Regulation of Securities - Registration of Securities
Under the Uniform Securities Act, all securities sold in a particular state must be registered in that state, unless they meet one of the following exemptions:
- Certain issuers - The securities associated with the following issuers are exempt from state registration: government and municipal issuers, issuers regulated under other laws (banks, credit unions, insurance companies, railroads, public utilities), and non-profit organizations such as cooperatives and employer benefit plans.
- Federal covered security - This includes investment company shares, IPOs and exchange-listed securities.
- Exempt transactions - These are transactions that do not involve the public, including the following:
- Fiduciary transactions
- Unsolicited transactions
- Real estate transactions secured by a mortgage
- Isolated non-issuer transactions
- Transactions between issuers and underwriters
- Transactions with financial or institutional investors
- Private placements
- Sales where no commissions or fees are involved
- Non-issuer transactions in outstanding securities registered under either the Securities Act of 1934 or the Investment Company Act of 1940
Each of these issues is covered in more detail in the sections below.
If an issuer deals in federally exempt securities, the person/entity is only required to file the federal forms with the state Administrator. This method is used by established companies who are permitted to use the prospectus filed with the SEC under the Securities Act of 1933 as the filing document for the state. Of course, all fees must be paid.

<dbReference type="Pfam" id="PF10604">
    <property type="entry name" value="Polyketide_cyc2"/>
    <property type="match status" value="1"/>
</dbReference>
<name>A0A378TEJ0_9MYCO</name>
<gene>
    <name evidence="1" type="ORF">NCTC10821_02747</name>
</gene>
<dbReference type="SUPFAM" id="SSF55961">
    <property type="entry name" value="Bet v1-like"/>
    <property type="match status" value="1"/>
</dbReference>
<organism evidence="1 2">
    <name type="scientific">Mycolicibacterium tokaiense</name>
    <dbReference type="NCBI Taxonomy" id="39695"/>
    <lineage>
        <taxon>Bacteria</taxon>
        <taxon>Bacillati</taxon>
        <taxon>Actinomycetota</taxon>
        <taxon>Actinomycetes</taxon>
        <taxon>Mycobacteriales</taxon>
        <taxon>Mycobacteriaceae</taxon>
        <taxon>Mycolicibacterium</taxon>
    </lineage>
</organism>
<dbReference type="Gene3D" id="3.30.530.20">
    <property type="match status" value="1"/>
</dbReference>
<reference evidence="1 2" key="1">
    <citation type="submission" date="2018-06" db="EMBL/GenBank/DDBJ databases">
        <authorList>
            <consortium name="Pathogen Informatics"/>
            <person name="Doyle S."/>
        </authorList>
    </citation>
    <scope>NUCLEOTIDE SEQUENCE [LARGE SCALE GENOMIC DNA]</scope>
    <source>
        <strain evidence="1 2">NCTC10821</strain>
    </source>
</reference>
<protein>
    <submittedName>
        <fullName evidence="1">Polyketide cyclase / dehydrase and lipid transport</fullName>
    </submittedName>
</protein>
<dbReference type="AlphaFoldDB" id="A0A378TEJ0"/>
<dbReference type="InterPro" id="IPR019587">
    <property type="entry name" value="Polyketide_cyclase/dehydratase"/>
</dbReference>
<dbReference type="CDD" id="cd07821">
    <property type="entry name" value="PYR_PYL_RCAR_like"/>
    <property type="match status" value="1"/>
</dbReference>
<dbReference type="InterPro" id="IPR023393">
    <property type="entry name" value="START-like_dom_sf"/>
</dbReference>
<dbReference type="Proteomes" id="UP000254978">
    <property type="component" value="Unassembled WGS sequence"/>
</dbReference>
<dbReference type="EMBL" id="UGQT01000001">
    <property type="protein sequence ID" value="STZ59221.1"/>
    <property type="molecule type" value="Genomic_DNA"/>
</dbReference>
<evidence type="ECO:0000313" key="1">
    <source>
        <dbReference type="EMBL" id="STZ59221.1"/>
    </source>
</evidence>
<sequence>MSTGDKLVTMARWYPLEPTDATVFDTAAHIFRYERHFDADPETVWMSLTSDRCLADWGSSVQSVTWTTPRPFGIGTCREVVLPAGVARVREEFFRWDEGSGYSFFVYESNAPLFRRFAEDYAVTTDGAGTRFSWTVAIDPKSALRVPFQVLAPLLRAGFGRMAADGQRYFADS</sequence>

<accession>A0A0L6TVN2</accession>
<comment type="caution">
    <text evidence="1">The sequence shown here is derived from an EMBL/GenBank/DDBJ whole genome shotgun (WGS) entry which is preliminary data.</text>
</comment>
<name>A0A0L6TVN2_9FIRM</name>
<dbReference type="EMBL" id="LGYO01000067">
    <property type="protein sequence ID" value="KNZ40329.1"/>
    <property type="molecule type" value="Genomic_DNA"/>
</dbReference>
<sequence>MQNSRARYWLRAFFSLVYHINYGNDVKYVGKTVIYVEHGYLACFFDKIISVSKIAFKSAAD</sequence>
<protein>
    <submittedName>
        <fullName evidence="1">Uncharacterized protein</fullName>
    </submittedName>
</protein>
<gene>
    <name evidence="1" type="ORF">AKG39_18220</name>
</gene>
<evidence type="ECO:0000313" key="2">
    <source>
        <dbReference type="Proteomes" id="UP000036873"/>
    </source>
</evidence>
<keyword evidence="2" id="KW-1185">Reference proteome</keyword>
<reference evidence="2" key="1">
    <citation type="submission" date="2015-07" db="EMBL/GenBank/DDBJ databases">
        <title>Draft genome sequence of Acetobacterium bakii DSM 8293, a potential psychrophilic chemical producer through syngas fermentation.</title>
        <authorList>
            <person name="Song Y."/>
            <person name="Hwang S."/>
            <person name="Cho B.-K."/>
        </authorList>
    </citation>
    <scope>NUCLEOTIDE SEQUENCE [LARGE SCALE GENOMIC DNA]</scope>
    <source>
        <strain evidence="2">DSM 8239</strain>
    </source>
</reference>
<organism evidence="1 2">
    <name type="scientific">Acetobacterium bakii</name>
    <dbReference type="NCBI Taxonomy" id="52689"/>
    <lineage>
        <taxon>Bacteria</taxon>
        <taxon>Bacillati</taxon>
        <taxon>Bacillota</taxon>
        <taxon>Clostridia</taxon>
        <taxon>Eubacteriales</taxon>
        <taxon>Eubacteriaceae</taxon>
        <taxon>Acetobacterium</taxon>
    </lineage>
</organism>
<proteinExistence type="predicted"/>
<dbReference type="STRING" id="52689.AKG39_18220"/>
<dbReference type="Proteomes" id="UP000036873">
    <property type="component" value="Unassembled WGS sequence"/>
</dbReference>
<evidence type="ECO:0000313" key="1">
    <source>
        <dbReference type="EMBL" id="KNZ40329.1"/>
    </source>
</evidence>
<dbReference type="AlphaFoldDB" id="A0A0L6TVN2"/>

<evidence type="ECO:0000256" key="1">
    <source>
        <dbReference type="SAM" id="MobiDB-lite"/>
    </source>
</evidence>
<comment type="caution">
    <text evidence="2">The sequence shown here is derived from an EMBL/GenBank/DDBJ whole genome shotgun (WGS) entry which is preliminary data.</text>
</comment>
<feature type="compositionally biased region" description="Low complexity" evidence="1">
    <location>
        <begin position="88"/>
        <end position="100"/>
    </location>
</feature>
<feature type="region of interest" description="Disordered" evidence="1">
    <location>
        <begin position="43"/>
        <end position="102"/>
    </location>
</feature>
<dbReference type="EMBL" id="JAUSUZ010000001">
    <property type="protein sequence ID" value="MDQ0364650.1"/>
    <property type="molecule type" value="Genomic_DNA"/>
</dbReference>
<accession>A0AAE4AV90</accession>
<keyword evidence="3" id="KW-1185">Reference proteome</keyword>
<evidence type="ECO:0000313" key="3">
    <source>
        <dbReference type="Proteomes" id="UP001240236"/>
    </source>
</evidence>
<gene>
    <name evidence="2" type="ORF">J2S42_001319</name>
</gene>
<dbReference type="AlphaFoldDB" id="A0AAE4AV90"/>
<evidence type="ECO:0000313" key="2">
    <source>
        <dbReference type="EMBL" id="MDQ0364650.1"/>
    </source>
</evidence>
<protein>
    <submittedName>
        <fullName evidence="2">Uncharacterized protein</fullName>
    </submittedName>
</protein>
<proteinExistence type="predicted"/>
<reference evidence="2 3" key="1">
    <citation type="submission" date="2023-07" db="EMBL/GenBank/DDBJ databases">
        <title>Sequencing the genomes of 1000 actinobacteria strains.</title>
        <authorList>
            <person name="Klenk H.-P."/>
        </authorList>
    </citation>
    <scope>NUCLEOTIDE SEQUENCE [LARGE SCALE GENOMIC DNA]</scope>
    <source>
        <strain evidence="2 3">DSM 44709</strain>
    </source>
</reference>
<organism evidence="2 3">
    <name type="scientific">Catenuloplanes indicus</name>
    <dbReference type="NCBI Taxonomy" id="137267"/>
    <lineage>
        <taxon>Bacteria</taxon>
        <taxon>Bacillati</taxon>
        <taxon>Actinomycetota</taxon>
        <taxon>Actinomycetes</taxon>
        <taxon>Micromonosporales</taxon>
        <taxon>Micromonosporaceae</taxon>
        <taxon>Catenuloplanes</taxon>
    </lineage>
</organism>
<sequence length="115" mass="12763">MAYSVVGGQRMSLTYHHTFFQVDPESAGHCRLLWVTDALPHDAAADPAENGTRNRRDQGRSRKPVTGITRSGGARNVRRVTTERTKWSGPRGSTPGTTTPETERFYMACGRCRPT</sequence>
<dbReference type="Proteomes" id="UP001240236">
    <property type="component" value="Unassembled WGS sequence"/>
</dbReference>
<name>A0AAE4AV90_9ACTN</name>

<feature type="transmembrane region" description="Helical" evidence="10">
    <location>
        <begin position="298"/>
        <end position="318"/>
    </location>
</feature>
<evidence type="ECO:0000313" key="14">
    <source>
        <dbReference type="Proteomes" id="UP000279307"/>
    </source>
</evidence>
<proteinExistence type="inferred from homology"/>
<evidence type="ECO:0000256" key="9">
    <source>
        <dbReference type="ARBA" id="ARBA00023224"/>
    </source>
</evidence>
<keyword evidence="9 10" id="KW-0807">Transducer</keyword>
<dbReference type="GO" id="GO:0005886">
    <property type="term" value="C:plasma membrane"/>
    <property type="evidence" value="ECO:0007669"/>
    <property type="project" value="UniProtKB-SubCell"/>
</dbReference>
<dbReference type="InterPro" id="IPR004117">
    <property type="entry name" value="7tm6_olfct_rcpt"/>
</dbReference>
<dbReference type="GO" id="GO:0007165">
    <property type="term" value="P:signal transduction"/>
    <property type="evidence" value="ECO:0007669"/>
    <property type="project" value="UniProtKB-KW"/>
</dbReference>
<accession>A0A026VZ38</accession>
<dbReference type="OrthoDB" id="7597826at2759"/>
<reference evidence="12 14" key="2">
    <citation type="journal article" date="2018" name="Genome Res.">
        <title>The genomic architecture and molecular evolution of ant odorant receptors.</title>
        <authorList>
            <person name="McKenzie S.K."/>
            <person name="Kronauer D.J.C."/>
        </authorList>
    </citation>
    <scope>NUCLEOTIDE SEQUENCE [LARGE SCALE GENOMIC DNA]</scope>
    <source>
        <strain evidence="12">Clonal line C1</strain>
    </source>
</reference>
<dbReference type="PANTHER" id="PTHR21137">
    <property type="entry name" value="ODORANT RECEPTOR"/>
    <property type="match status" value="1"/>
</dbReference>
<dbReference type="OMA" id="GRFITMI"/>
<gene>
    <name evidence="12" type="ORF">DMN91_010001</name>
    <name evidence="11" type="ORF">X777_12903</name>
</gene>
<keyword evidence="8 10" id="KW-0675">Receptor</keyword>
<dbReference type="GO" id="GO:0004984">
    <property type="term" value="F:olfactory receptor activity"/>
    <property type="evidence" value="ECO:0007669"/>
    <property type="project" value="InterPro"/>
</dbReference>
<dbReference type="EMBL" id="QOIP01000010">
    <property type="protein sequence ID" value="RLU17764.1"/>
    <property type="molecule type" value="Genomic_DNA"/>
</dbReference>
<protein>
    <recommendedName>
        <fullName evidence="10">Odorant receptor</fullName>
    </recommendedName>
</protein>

Notice filing may be referred to on the exam as "registration by filing".
The article "A New Uniform Securities Act" by Richard B. Smith defines notice filing as follows.
"Notice filing under the 2002 Uniform Act is for federal covered securities other than listed securities. This filing consists of a consent to service of process, a filing fee, and (depending on the state securities administrator's requirements) can include copies of material filed with the SEC. The 2002 Uniform Act provides a platform for eventually effectuating one-stop filing, whereby documents filed with the SEC can be electronically filed with states within which offerings are to be made."
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